Data recovery, by definition, follows innovations in the storage industry. After all, it is impossible to learn how to recover something that has not been invented yet. On the other hand, the recent trend is that the tasks data recovery faces are becoming more and more complex; moreover, some of these tasks are just fundamentally unsolvable. (Learn more in Disaster Recovery: The 5 Things That Often Go Wrong.)
Complexity and Big StorageBig storage takes more time to extract data, since you need at least to read and copy the entire data capacity. For example, simply reading all the data from a 2 terabyte disk takes about 10 hours given that the average read speed is 60 MB/s.
On the other hand, big storage requires new storage technology. To get storage of several terabytes you can use RAID technology. For an effectively functioning storage of dozens of terabytes, you need schemes combining RAID fault-tolerance and the efficiency of, say, block allocation algorithms of the file system driver. In practice, something like that is implemented in ZFS from Sun Microsystems and in Storage Spaces from Microsoft. The second option is a big RAID of uncommon layouts, such as RAID 60.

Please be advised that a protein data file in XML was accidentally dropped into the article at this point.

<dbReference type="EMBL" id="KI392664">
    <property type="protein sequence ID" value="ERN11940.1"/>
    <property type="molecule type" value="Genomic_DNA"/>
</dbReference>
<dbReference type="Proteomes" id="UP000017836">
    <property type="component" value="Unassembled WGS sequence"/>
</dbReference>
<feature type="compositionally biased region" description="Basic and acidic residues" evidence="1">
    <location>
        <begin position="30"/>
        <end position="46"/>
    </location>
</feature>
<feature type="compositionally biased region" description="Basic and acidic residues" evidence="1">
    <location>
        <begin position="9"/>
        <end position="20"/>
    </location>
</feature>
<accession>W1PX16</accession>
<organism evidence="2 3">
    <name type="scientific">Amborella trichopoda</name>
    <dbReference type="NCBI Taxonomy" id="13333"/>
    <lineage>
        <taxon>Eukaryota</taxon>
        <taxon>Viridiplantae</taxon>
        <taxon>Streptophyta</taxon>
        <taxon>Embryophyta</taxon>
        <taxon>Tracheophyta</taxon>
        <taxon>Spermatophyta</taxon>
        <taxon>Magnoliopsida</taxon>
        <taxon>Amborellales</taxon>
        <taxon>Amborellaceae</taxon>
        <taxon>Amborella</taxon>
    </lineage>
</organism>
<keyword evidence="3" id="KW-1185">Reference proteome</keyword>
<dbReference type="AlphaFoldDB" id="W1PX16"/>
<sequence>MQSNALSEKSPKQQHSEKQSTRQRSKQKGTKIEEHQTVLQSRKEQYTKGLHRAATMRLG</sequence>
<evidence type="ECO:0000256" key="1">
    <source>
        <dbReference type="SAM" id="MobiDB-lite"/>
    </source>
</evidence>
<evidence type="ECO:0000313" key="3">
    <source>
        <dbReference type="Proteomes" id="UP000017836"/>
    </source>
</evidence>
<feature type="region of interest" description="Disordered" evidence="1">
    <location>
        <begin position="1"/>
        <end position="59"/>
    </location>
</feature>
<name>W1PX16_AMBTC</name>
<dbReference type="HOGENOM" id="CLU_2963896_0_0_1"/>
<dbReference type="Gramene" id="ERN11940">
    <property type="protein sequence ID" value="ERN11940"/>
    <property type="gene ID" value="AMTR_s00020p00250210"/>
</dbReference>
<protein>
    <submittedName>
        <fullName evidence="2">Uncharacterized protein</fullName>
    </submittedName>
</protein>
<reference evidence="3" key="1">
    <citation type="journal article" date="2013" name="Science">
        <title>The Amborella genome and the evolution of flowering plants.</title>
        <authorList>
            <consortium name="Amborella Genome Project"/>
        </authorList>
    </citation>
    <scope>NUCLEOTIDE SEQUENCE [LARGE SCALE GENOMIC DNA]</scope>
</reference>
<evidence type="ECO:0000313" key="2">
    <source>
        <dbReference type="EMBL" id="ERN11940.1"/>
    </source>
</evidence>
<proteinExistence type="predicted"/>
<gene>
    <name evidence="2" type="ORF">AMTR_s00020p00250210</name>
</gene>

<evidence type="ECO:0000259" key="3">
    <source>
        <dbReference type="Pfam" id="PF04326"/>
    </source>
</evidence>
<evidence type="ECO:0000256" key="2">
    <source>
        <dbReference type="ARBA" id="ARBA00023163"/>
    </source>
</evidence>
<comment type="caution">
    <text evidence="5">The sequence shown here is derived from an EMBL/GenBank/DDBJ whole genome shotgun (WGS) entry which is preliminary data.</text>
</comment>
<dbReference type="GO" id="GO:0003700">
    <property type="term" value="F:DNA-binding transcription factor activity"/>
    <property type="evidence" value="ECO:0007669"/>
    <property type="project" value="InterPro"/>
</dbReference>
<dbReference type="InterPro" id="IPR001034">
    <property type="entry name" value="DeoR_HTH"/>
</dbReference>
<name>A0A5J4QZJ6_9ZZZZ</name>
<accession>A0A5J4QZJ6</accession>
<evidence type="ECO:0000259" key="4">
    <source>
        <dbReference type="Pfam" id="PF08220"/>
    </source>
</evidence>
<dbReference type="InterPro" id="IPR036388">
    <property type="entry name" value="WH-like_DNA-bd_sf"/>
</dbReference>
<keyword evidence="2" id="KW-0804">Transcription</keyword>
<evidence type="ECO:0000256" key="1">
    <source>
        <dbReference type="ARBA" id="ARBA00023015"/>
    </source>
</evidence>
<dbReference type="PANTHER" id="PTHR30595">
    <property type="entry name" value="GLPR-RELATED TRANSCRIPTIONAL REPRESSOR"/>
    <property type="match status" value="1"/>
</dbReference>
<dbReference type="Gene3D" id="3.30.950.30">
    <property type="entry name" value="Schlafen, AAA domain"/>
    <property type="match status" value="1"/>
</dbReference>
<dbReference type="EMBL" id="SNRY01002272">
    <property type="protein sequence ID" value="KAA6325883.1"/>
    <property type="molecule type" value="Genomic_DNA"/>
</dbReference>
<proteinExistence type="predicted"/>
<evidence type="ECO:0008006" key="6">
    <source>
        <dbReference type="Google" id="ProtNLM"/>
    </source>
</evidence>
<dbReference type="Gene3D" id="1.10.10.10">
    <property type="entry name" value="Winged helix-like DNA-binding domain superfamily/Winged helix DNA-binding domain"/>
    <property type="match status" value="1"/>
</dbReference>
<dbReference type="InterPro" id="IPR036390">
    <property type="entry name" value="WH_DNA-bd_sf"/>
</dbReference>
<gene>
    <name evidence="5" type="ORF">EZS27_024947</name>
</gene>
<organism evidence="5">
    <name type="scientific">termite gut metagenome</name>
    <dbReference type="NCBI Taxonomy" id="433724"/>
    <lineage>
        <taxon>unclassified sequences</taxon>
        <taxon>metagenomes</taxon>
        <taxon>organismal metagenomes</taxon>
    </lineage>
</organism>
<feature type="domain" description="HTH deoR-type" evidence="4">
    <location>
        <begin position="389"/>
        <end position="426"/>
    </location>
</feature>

Recovering data in the past, whether from a camera memory card or regular hard drive, all you needed was file system recovery. Nowadays, dealing with a complex storage system consisting of several physical disks, first you need to recover your storage configuration (i.e. how separate disks work together to create a single storage). Only then can you proceed with a file recovery.
Storage configuration recovery is a complex, non-trivial task with a relatively modest chance of success. Even in the case of successful recovery, the task is very time consuming, so often it is easier just to dismiss the case as unrecoverable. In our practice, we once dealt with a failed 50 TB Storage Spaces pool, for which our recovery estimation was two to three months (note that simply reading 50 TB of data two times would take 40 days). When the client heard about this, he outright refused the recovery attempt, admitting the case was unrecoverable.